LA-based painter Roberta Gentry is closing out a show this week at LADIES' ROOM: ‘We Need Mirrors’. The independent gallery features all female-identifying artists, and Gentry’s richly-layered surfaces and evocative palette have found their footing amongst the talented and diverse showcase regularly on offer.
Based on Stanislaw Lem's 1961 sci-fi novel, Solaris, and playing with anthropomorphism, the exhibit showcases forms fluidly morphing, echoing an array of geometric portals, crevices, and grids, reaching history and the unknown simultaneously.
We have no need of other worlds.
We need mirrors.
We don't know what to do with other worlds.
-- Stanisław Lem
Flaunt had the privilege to chat with Gentry about her show, her practice, and her future.
What is something you’ve learned about yourself this year?
I’ve learned that I really like gardening, and hate baking bread. There’s something so satisfying about a strong, healthy plant.
What about your practice has simplified lately? What about it has become more complex?
I think that one part of my practice that has gotten simpler is making sure I understand where the lights and darks of a painting are going to be before I start thinking about color. I know it sounds a bit like painting 101, but it ends up saving many headaches later on. More complex? The backgrounds behind the figures have become more complex, now that they respond and grow from the figure itself.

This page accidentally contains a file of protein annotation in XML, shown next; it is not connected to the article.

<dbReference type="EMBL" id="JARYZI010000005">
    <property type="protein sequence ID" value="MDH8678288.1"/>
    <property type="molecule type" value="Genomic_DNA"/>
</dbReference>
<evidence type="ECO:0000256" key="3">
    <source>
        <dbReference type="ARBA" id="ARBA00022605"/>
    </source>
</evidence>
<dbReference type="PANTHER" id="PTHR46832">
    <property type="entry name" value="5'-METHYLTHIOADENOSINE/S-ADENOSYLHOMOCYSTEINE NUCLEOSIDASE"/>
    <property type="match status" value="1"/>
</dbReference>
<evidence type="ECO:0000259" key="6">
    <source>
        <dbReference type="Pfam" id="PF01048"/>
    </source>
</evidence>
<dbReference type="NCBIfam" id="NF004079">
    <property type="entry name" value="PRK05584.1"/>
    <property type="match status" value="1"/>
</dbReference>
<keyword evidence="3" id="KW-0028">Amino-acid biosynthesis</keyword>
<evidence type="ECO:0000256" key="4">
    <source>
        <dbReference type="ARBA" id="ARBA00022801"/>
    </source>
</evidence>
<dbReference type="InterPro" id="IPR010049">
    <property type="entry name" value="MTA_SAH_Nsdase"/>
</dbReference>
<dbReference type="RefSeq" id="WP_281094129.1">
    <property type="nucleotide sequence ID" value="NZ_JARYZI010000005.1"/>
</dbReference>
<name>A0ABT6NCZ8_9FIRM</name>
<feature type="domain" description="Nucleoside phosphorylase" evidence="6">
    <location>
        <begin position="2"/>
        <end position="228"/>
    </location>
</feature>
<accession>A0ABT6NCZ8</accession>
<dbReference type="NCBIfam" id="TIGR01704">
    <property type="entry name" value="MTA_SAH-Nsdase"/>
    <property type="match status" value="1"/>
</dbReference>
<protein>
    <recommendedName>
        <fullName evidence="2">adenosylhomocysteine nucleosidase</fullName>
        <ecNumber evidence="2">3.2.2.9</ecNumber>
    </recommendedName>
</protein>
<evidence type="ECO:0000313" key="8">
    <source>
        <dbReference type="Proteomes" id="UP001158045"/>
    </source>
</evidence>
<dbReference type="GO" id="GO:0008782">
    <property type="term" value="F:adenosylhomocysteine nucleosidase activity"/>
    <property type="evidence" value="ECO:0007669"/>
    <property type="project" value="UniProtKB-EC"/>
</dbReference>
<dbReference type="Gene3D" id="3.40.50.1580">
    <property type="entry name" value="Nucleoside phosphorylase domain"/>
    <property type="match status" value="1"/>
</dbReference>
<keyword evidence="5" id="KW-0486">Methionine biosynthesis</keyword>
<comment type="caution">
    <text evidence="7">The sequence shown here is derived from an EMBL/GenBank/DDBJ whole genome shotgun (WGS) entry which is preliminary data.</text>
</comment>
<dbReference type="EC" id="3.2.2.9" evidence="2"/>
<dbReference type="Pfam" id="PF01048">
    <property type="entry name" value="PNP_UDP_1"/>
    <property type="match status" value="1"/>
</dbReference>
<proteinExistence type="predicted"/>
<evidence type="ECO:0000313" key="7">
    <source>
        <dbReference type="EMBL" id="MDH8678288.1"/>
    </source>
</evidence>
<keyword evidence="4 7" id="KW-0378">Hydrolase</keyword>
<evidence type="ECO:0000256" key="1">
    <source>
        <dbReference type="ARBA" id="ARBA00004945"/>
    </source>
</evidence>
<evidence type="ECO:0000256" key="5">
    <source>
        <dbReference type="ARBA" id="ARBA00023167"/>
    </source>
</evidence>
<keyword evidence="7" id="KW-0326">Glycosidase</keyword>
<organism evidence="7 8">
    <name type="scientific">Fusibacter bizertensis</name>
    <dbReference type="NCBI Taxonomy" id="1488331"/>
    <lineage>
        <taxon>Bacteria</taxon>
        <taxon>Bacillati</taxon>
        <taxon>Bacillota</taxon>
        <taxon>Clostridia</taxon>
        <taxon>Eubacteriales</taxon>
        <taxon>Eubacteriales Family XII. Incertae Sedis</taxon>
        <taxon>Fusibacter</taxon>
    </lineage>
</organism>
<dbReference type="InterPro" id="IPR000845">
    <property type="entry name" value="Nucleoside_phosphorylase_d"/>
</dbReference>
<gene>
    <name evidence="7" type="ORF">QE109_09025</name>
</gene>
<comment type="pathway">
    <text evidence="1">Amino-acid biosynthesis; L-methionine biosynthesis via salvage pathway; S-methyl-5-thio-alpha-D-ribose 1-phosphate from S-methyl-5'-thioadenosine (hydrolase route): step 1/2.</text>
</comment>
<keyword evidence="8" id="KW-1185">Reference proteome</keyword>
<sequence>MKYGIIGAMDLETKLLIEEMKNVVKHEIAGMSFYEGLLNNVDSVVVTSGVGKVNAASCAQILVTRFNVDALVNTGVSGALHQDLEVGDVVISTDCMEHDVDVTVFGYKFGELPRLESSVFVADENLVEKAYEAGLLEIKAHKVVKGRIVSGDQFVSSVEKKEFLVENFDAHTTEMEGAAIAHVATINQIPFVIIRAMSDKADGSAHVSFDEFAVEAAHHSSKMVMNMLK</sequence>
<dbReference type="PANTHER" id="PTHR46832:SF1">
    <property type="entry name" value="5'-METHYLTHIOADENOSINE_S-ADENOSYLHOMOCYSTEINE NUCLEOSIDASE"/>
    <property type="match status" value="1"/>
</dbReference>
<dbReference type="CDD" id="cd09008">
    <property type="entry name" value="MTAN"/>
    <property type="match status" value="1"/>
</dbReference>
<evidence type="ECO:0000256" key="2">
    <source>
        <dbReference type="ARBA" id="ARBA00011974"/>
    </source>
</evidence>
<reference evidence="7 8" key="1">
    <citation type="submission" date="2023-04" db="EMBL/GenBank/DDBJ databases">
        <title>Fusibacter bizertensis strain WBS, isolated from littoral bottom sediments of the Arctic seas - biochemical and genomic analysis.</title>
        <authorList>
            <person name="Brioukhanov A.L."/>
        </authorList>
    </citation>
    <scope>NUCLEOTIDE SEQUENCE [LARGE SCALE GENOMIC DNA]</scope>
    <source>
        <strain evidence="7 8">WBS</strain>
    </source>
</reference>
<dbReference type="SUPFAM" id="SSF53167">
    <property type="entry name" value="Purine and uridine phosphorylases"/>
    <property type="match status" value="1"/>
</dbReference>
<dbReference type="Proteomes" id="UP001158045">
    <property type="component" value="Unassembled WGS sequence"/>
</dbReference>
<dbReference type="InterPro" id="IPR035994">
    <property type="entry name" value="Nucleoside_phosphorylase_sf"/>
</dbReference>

What about this particular show is special to you?
I’ve been very grateful for this show with LADIES' ROOM, especially since it was very uncertain whether or not it would happen at all, and then if it would end up being a show that people could actually experience in real life. It was an amazing feeling to finally see it in the space after dreaming about it for the better part of a year.
Your work is said to explore organization and systems of language and meaning making. What’s been organized by this current exhibition? What’s been dismantled?
My previous work was concerned with language, but more about the shapes of the Latin alphabet and how they could exist as forms. I was interested in the way that certain forms feel as though they have meaning, even if they don’t correlate to anything specifically. This current work definitely grew from that place in that it still investigates form and meaning attached to specific forms. But lately it’s much more an obsession with a bi-laterally symmetrical figure or structure that lives in an environment that is constructed to complement it.
What sort of music is on your list of frequented lately? Does music play a role in your practice?
I’ve been listening to Dolly Parton a lot lately. But I don’t really listen to music very often in the studio. There’s too much emotion involved in music—it can be distracting. I think that since art and music are so closely related, I find it difficult to be involved with both of them at the same time.
What are you most looking forward to?
I’m looking forward to continuing this work and seeing where it goes. I spend a lot of time planning but the exciting parts are always the unexpected results of all the planning.
Exhibition photos by: Paloma Dooley